The concerns raised in the sections above will also relate to this section.
5.25 This appears to contradict the requirement for hosts to include a license number on every advert. We believe every advert should have a valid license number.
3. For Paper 5: Short Term Lets in Scotland – Licensing Scheme Part 2. Supplementary Guidance for Licensing Authorities, Letting Agencies and Platforms (original document here):
The concerns raised above will also relate to this section.
7.5 It should be added that neighbours might also complain about a property which is licensed but where they believe is a breach of planning permission. This is a very likely situation if planning permission is not a mandatory condition.
3. For Paper 6: Short Term Lets in Scotland – Planning Guidance for Hosts and Operators (original document here):
2.10 This statement is a very important statement and should be in bold and highlighted.
- Platform accountability – In correspondence between PLACE and Leilani Farha, Global Director of Make The Shift and Former UN Special Rapporteur for Adequate Housing (2014-2020) she states“Governments have an obligation to understand the implications of short term rental platforms on the right to housing. There is growing evidence that if left unregulated, these platforms seriously erode long-term housing options for local residents. The Scottish Government’s licensing legislation is an important aspect in reigning in short-term rentals. Studies show, however, that licensing alone is insufficient, and that legislation that holds short term rental platforms accountable is required, alongside measures to protect existing and new long-term units from being converted into holiday rentals.”
Paris has recently fined Airbnb 8 million Euros for maintaining adverts for short-term lets without a registration number. Edinburgh must insist on holding platforms accountable in this way.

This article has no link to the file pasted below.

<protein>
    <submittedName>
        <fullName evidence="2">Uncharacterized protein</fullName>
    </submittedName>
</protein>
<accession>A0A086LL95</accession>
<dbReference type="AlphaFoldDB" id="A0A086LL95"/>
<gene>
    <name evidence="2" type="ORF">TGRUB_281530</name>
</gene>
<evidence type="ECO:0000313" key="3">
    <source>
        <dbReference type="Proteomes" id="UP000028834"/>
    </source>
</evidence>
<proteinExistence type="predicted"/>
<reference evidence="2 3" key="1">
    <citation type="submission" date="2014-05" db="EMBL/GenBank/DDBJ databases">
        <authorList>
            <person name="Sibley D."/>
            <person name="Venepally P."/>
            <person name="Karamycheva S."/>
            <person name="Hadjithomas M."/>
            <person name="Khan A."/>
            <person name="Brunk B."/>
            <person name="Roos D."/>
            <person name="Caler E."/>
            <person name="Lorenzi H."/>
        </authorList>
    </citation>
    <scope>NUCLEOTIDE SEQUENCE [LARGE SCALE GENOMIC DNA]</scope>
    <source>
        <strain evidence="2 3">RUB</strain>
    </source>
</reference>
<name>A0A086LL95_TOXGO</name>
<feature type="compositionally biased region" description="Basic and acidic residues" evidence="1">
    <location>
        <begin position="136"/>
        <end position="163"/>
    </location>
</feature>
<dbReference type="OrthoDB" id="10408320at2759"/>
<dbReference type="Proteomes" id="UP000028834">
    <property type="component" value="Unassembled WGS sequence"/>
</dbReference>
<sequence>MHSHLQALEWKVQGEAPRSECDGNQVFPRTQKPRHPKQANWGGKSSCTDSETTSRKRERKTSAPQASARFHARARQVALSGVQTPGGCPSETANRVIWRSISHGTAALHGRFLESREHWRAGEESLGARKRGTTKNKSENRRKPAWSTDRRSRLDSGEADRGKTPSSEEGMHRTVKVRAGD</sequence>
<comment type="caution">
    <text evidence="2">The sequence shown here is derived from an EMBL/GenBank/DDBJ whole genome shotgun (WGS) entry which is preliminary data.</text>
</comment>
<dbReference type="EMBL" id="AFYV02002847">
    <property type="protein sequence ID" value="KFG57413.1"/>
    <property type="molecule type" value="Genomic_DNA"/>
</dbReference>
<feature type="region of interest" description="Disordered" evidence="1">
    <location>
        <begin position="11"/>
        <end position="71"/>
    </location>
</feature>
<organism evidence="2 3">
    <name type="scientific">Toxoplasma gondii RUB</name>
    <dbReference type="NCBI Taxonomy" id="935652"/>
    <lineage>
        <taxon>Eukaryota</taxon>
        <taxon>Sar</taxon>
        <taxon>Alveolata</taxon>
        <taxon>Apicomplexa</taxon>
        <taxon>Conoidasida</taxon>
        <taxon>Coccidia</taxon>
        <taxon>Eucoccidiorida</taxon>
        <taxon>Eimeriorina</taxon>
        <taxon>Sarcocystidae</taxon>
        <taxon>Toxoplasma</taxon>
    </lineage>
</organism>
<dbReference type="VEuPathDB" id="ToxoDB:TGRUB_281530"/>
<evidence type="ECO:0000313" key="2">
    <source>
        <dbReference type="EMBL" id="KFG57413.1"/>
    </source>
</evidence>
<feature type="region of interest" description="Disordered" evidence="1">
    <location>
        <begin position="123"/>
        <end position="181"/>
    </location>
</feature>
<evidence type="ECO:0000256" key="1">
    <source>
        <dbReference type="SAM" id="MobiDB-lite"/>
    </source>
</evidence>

- Standard Scale of Fines – Increased fines are necessary to be a meaningful deterrent and must be implemented as soon as possible.
- Definition of home sharing – There is a concern that bad actors will simply register their short-term let in the name of a friend or family member and continue commercial letting of rooms or a whole property under a home-sharing license. The experiences of our network would predict this is highly likely.
A clear definition of home-sharing is needed. This should empower genuine home-sharing but prevent unlawful levels of activity. It must define the line between home-sharing and where the level of activity effectively becomes a B&B, commercial short-term let, or would have unlawful impacts on neighbours. This would need to consider whole-home sharing and the letting of rooms, in a house, and in a tenement.
We suggest that existing case precedent, and perhaps the expertise of DPEA reporters, is used to set this home-sharing allowance at a lawful level.
We point out that case precedent tells us that a lawful home-sharing allowance must consider the turnover of lets rather than just the number of days. For example, at Ratcliffe Terrace, 30 days across 14 weekend lets was found unlawful, however a single let of 30 days would be unlikely to be found unlawful. Other useful cases which have found lower levels of letting unlawful include Drumdryan Street (summer letting only), Succoth Court (summer only), Baxter’s Place (minimum 1 week stay), Newhalls Road (30% Mon-Wed only), Nemcova v Fairfield in London (7 lets over 90 days) and 52 Morningside Road (room letting only). Case evidence tells us the type of property, turnover of lets and the number of days must be considered when setting a home sharing allowance.
- Example indicators must include availability of accessible and affordable housing – Special consideration must be given by local authorities to the availability of accessible housing. This is particularly important in areas where there is a high proportion of tenement properties which are unsuitable for short-term letting by nature. This greatly incentivizes main door accessible properties for short-term letting use, which could make the shortage of accessible housing even worse. In this scenario additional policy should be put in to protect accessible housing, not water-down legislation protecting the security and amenity of tenements.
- Resourcing and enforcement – The effectiveness of the new licensing scheme is dependent on sufficient resourcing and enforcement. We strongly support investment in this area.